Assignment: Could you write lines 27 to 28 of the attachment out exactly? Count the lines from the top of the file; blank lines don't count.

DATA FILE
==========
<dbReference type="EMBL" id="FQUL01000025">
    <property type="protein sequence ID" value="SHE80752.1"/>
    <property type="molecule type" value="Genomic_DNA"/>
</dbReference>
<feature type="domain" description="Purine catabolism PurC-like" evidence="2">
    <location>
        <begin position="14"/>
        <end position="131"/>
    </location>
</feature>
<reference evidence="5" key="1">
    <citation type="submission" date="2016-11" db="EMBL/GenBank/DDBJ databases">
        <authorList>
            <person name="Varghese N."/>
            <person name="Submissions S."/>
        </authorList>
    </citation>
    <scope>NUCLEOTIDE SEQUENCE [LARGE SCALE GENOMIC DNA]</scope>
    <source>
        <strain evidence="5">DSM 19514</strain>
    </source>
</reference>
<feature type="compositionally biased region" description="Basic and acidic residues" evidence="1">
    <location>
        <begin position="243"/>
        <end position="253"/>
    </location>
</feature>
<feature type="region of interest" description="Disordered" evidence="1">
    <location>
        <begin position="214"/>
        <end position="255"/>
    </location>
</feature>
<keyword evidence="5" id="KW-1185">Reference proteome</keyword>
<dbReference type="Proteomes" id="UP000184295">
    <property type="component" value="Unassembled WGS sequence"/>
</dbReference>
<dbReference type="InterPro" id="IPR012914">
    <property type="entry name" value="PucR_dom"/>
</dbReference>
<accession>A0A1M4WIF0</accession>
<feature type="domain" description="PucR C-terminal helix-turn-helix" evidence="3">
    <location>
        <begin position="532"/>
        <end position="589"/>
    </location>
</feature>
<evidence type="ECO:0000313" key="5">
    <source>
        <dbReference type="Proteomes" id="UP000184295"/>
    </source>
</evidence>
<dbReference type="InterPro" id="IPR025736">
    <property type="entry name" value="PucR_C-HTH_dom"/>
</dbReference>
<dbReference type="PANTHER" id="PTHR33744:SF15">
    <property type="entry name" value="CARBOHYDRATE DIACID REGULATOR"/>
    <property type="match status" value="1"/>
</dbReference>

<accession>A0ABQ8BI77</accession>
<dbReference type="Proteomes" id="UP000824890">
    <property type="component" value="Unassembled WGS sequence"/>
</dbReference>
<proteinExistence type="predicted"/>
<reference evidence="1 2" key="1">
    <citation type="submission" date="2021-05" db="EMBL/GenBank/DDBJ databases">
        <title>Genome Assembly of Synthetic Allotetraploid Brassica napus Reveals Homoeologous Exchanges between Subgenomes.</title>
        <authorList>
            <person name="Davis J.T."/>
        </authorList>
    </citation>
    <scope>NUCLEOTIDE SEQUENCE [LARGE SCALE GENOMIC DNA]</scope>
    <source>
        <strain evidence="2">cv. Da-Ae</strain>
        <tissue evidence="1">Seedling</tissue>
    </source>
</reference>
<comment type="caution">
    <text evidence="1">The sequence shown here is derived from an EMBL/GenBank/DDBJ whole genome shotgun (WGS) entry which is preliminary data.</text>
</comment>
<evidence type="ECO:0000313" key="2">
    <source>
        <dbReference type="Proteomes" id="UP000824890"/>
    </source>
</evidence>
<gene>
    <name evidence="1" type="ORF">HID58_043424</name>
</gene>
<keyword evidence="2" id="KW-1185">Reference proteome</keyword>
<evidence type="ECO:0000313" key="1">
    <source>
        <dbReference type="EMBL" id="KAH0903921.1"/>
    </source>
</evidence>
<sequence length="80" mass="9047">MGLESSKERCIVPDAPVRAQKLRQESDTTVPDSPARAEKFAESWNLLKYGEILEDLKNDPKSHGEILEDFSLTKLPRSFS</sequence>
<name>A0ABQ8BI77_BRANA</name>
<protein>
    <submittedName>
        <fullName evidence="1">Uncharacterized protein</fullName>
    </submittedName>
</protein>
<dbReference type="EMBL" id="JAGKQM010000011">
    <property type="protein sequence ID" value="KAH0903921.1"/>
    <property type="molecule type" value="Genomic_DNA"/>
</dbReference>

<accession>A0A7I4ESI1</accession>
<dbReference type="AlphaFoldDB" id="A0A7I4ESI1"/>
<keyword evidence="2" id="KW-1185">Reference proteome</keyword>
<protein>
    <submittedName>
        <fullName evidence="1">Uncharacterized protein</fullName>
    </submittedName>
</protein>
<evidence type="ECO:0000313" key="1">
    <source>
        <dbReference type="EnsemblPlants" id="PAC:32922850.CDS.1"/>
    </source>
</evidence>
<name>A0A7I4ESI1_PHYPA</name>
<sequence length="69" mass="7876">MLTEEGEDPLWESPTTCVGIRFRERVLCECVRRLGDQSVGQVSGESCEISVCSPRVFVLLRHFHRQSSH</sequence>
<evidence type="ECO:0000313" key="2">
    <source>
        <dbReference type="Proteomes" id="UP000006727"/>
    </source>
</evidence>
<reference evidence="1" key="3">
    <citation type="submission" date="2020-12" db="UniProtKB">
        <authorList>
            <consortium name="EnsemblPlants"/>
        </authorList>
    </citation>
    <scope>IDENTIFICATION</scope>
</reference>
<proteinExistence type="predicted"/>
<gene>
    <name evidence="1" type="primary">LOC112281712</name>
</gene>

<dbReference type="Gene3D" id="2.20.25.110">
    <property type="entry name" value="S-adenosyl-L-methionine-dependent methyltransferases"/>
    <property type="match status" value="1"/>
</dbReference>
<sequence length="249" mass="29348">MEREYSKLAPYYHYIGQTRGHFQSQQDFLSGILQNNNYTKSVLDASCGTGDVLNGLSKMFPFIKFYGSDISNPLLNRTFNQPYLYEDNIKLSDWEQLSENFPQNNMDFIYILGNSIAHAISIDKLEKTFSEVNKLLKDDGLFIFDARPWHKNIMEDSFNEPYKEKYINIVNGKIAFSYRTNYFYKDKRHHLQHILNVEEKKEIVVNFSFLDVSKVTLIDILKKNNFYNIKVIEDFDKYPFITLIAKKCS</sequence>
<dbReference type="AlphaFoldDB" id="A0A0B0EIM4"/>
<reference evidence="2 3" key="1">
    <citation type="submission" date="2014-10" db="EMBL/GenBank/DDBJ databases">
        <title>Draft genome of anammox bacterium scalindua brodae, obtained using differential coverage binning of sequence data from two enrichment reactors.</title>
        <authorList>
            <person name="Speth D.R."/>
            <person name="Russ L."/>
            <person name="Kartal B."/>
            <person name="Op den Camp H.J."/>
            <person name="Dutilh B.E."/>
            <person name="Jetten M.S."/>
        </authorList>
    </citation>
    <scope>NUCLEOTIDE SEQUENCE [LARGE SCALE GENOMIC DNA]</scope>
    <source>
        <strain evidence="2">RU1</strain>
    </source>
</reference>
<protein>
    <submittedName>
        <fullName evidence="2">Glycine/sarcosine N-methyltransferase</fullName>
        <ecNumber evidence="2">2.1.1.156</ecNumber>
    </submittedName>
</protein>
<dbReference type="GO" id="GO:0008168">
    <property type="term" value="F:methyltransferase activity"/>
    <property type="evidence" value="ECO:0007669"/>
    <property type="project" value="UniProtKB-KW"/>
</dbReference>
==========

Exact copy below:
    </location>
</feature>